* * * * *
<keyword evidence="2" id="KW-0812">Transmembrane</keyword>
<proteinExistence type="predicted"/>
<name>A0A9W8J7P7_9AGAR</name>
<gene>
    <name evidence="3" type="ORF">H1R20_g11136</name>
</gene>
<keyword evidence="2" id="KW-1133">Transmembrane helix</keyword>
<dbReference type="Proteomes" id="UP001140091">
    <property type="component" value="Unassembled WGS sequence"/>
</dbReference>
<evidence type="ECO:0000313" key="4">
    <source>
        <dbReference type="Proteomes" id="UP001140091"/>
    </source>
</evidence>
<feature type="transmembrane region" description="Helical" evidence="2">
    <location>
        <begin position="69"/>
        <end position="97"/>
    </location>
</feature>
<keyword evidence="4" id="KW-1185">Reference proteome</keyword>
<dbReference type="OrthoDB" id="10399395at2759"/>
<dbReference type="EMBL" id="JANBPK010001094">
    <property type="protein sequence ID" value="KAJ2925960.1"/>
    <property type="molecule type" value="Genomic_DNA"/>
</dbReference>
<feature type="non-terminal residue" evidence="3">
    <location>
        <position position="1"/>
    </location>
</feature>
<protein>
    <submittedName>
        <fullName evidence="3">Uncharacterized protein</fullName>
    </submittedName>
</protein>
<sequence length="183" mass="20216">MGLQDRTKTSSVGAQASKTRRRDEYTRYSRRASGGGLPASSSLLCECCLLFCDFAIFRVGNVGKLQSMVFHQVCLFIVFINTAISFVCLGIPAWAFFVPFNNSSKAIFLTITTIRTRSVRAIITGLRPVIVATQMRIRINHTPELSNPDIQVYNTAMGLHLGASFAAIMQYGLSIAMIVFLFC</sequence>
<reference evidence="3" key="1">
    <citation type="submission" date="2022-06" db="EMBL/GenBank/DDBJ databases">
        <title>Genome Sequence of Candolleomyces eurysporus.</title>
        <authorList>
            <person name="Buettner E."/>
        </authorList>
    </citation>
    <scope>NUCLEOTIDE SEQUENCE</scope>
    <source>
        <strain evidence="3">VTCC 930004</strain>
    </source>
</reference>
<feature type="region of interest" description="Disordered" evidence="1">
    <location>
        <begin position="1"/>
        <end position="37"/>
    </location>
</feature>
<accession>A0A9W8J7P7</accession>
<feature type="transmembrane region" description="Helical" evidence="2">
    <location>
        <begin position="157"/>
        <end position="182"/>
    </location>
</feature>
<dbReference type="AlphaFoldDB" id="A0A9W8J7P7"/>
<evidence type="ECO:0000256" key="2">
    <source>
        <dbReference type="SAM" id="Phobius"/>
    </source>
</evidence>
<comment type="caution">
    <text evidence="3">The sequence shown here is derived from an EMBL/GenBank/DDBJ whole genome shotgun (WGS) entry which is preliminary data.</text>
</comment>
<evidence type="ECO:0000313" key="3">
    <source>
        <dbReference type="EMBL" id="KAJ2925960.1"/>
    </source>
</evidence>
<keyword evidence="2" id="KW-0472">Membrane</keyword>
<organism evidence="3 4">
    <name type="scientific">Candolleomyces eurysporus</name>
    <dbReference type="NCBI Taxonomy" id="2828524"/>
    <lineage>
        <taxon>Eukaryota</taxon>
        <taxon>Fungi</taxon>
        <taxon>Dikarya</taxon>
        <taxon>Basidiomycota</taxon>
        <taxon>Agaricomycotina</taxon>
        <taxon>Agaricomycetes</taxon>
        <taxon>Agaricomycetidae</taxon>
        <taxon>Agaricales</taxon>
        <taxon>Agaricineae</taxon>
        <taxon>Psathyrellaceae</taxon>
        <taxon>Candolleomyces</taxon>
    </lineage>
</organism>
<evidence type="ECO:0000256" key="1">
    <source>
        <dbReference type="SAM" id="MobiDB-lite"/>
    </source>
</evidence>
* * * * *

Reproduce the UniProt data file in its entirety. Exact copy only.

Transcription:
<keyword evidence="2" id="KW-0812">Transmembrane</keyword>
<proteinExistence type="predicted"/>
<name>A0A9W8J7P7_9AGAR</name>
<gene>
    <name evidence="3" type="ORF">H1R20_g11136</name>
</gene>
<keyword evidence="2" id="KW-1133">Transmembrane helix</keyword>
<dbReference type="Proteomes" id="UP001140091">
    <property type="component" value="Unassembled WGS sequence"/>
</dbReference>
<evidence type="ECO:0000313" key="4">
    <source>
        <dbReference type="Proteomes" id="UP001140091"/>
    </source>
</evidence>
<feature type="transmembrane region" description="Helical" evidence="2">
    <location>
        <begin position="69"/>
        <end position="97"/>
    </location>
</feature>
<keyword evidence="4" id="KW-1185">Reference proteome</keyword>
<dbReference type="OrthoDB" id="10399395at2759"/>
<dbReference type="EMBL" id="JANBPK010001094">
    <property type="protein sequence ID" value="KAJ2925960.1"/>
    <property type="molecule type" value="Genomic_DNA"/>
</dbReference>
<feature type="non-terminal residue" evidence="3">
    <location>
        <position position="1"/>
    </location>
</feature>
<protein>
    <submittedName>
        <fullName evidence="3">Uncharacterized protein</fullName>
    </submittedName>
</protein>
<sequence length="183" mass="20216">MGLQDRTKTSSVGAQASKTRRRDEYTRYSRRASGGGLPASSSLLCECCLLFCDFAIFRVGNVGKLQSMVFHQVCLFIVFINTAISFVCLGIPAWAFFVPFNNSSKAIFLTITTIRTRSVRAIITGLRPVIVATQMRIRINHTPELSNPDIQVYNTAMGLHLGASFAAIMQYGLSIAMIVFLFC</sequence>
<reference evidence="3" key="1">
    <citation type="submission" date="2022-06" db="EMBL/GenBank/DDBJ databases">
        <title>Genome Sequence of Candolleomyces eurysporus.</title>
        <authorList>
            <person name="Buettner E."/>
        </authorList>
    </citation>
    <scope>NUCLEOTIDE SEQUENCE</scope>
    <source>
        <strain evidence="3">VTCC 930004</strain>
    </source>
</reference>
<feature type="region of interest" description="Disordered" evidence="1">
    <location>
        <begin position="1"/>
        <end position="37"/>
    </location>
</feature>
<accession>A0A9W8J7P7</accession>
<feature type="transmembrane region" description="Helical" evidence="2">
    <location>
        <begin position="157"/>
        <end position="182"/>
    </location>
</feature>
<dbReference type="AlphaFoldDB" id="A0A9W8J7P7"/>
<evidence type="ECO:0000256" key="2">
    <source>
        <dbReference type="SAM" id="Phobius"/>
    </source>
</evidence>
<comment type="caution">
    <text evidence="3">The sequence shown here is derived from an EMBL/GenBank/DDBJ whole genome shotgun (WGS) entry which is preliminary data.</text>
</comment>
<evidence type="ECO:0000313" key="3">
    <source>
        <dbReference type="EMBL" id="KAJ2925960.1"/>
    </source>
</evidence>
<keyword evidence="2" id="KW-0472">Membrane</keyword>
<organism evidence="3 4">
    <name type="scientific">Candolleomyces eurysporus</name>
    <dbReference type="NCBI Taxonomy" id="2828524"/>
    <lineage>
        <taxon>Eukaryota</taxon>
        <taxon>Fungi</taxon>
        <taxon>Dikarya</taxon>
        <taxon>Basidiomycota</taxon>
        <taxon>Agaricomycotina</taxon>
        <taxon>Agaricomycetes</taxon>
        <taxon>Agaricomycetidae</taxon>
        <taxon>Agaricales</taxon>
        <taxon>Agaricineae</taxon>
        <taxon>Psathyrellaceae</taxon>
        <taxon>Candolleomyces</taxon>
    </lineage>
</organism>
<evidence type="ECO:0000256" key="1">
    <source>
        <dbReference type="SAM" id="MobiDB-lite"/>
    </source>
</evidence>